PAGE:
Knights Absorb, a health and safety specialist training organisation, was involved in the UK’s recent trial but decided to return to a five-day week on its completion. Despite seeing the positive impact a four-day week had on its employees, the business’s needs have required that people return to their previous working hours. 

“We’ve been planning for quite a while to pivot into a tech-led offering. To be able to do that, we need all hands on deck,” says managing director Steve van de Worp. 

For van de Worp this highlights another one of the barriers preventing wider adoption of the four-day week. While well-established organisations that have consistent strategic goals may find the transition possible, those that are undergoing a transformation or startups often need the additional time “to get the business to where it needs to be”. 

Even as the value of the pound goes up and down, the value of people’s time doesn’t

“If you’re one of the first businesses to make the switch in your sector, you risk making the business ever so slightly less competitive,” he says. “The only solution would be if everyone makes the change at the same time.”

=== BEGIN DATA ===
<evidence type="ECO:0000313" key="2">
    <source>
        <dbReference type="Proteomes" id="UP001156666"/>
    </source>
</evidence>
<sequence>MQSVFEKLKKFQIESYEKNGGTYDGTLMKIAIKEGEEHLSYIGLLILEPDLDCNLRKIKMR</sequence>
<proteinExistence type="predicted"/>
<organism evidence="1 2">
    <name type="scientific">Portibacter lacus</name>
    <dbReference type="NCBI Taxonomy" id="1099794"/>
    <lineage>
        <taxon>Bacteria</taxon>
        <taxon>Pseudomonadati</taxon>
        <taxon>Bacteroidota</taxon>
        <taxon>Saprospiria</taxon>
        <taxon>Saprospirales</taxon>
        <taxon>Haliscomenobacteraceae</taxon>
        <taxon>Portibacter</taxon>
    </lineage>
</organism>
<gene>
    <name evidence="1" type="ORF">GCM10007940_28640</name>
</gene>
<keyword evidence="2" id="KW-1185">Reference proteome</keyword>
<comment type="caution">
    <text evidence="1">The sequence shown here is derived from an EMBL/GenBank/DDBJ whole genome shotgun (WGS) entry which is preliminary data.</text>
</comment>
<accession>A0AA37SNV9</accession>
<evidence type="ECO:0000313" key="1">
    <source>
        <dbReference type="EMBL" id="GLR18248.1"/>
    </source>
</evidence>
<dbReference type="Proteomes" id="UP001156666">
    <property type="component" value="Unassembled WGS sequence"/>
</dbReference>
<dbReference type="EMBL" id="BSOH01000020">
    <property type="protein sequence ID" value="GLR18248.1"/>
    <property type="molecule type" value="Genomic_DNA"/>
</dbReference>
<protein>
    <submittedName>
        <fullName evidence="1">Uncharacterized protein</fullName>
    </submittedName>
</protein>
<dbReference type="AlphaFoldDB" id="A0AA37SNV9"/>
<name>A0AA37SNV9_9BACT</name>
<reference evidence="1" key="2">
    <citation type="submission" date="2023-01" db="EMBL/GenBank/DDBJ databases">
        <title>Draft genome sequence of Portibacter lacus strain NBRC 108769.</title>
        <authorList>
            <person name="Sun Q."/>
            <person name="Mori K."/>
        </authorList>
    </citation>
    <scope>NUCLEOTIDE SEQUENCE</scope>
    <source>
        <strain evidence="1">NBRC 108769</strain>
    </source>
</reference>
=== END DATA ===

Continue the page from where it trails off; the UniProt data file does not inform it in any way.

Soojung-Kim admits that it can be “tough being a four day week company in a five day week world”. In his opinion, the most effective way to create a four-day-week world would be to have government involvement in order to set working hours in the public and private sectors and to change school times.

The economic barriers to a four-day week

The current economic downturn may also deter businesses from making such a fundamental change to their working arrangements. “We know from history that businesses don’t like making big changes in times of uncertainty,” says Ryle, who remains “very aware that the current financial climate does make things difficult”.

The task for four-day week campaigners will be to persuade companies that the long-term benefits of a shorter work week outweigh any risks. Despite the challenges, Soojung-Kim believes “there are vanishingly few industries in which a four-day week is not feasible and I don’t think there are any for which it is not ultimately desirable”.

During times of economic uncertainty, the initial instincts of many business leaders will be to focus on productivity, output and profitability. But Soojung-Kim hopes that they will see the benefits a four-day week can bring, in terms of healthier workplaces, happier employees, improved sustainability and return on investment, and realise that it’s worth the low cost of implementation.

He adds: “There are always going to be people who read Charles Dickens and cheered for the people running the workhouse but I have been really struck by how interest in the four-day week has not flagged despite the shadow of recession.

“Even as the value of the pound goes up and down, the value of people’s time doesn’t.”